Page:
Examples of support to Hindu temples, scriptures, saints by 'Muslim' rulers galore

Siya Ram coin issued by Akbar By Bharat Dogra* At a time when the country as well as the world are passing through very difficult times leading to more urgent need for strengthening national unity for meeting several big challenges ahead, unfortunately disputes relating to religious places have been allowed to raise their ugly head once again. It is well-realized by now by many people that it is not historical facts but narrow considerations of political gain and spreading of fanatic ideas of intolerance which are behind such mischief, but due to the increasing threat of mob violence and patronage available at higher levels to groups spreading intolerance many people are reluctant to openly and fearlessly express their views. Hence there is urgent need for broad-based peace committees with wider social support to spread the message of communal harmony and to appeal against the dangers of spreading false messages regarding places of worship which can ultimate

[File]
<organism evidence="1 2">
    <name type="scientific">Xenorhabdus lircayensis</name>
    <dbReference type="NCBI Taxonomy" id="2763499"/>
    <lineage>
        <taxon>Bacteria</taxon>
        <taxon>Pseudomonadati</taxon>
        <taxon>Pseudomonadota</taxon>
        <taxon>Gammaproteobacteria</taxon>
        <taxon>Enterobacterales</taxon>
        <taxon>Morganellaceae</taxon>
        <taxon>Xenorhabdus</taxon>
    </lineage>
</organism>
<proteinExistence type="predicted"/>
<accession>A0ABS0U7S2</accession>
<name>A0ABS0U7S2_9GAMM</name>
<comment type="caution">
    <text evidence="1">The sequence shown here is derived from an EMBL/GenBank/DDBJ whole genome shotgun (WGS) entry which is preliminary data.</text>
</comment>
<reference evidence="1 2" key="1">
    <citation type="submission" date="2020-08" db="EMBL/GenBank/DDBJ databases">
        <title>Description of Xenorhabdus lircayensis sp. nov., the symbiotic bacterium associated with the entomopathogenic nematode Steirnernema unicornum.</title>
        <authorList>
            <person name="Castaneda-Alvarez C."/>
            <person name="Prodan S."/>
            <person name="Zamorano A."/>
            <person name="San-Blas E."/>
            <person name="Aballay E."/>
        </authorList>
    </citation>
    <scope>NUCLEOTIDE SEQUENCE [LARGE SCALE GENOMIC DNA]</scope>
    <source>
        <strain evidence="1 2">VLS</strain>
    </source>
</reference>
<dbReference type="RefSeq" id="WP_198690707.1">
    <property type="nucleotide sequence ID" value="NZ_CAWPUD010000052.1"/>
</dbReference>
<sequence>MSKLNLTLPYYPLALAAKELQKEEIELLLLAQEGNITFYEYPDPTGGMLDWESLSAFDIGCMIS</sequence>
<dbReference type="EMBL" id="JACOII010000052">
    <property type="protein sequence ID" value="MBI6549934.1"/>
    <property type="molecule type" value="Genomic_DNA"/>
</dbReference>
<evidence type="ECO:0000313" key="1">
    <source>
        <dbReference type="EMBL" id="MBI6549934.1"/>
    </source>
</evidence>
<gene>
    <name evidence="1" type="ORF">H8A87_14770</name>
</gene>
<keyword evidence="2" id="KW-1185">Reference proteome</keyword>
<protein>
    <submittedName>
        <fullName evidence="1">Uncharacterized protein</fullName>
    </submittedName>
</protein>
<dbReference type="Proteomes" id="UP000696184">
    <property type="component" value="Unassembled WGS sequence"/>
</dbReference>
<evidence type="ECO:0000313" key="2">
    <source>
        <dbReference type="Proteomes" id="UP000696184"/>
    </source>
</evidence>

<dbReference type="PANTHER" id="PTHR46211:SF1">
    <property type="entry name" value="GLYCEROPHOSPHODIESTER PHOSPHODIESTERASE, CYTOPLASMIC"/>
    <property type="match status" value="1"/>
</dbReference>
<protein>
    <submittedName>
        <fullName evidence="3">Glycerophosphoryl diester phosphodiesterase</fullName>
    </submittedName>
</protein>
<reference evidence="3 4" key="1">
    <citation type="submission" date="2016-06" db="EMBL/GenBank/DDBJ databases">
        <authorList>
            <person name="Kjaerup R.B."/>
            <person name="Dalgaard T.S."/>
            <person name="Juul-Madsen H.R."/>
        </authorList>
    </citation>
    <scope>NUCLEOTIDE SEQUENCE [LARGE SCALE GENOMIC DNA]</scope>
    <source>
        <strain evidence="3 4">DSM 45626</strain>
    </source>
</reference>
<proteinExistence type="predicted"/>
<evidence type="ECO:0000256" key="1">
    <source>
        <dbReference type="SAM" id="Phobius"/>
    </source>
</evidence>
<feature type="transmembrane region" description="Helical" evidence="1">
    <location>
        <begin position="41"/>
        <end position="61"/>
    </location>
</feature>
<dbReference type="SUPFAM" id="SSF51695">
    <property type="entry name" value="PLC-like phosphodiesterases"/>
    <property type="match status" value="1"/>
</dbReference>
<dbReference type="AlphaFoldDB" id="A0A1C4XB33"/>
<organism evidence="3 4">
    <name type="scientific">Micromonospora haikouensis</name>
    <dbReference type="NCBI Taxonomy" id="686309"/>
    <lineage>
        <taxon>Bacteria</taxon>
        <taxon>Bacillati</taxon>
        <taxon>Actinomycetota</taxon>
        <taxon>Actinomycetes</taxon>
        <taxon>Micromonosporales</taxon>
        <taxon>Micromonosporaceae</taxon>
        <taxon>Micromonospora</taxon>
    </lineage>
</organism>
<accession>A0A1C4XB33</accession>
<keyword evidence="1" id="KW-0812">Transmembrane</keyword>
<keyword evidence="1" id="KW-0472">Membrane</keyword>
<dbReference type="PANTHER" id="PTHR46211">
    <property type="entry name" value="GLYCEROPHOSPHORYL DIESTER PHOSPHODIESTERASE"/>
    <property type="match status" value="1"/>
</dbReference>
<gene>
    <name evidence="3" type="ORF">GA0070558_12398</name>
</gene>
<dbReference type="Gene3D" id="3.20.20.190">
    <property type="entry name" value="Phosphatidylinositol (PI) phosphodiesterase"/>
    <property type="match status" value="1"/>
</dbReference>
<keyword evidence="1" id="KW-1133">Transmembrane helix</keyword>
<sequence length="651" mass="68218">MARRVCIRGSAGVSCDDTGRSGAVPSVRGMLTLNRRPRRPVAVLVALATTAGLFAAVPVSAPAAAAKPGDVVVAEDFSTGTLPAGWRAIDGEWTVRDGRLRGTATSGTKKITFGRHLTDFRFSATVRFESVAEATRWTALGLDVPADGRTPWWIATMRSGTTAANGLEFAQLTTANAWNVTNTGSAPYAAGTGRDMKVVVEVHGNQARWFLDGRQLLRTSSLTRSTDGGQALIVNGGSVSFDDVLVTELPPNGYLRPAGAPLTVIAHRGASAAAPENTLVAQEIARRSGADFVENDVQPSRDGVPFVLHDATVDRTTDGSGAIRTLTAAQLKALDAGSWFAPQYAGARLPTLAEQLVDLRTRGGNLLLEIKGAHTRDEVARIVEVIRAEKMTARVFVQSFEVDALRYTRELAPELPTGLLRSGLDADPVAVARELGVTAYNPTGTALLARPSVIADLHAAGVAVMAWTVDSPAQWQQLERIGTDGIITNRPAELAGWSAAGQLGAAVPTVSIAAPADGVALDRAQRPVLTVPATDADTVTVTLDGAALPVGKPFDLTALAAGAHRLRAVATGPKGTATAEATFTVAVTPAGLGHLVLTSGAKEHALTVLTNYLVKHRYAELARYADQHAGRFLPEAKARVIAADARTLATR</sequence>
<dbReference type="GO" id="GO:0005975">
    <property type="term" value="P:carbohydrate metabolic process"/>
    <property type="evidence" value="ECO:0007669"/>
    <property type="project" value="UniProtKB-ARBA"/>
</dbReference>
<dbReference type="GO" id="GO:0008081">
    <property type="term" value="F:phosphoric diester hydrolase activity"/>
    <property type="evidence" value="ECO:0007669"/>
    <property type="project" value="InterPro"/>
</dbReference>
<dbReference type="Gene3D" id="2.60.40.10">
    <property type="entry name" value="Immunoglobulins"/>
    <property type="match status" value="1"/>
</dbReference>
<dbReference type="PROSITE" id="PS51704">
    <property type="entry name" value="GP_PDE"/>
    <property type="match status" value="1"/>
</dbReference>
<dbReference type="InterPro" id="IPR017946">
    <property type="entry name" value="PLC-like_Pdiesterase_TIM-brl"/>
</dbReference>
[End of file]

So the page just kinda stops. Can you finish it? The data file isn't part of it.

Barefoot women solar engineers join farmers, 'rediscover' benefits of biodiversity

Leela Devi, Monica By Bharat Dogra*  At a time of increasing concern over climate change, contributions of several women, farmers and innovators have given reason for increasing hope in mitigation as well as adaptation work in villages of India. When Leela Devi was married in Tilonia village (Ajmer district of Rajasthan), she had not heard of solar energy. But making use of the existence of solar centre of the Barefoot College (BC) near her new home, she learnt adequate skills within a year to set up rural solar units and assemble solar lanterns. Later as India’s External Affairs Ministry teamed up with BC to start an international program for training women in rural solar energy systems, Leela teamed up with other friends from BC to form a team of trainers. A training programme has been designed for training women as barefoot solar engineers. When I visited the Tilonia campus (before the training program was temporarily discontinued due to COVID) , a group of women (several of them Gr

Swami Vivekananda's views on caste and sexuality were 'painfully' regressive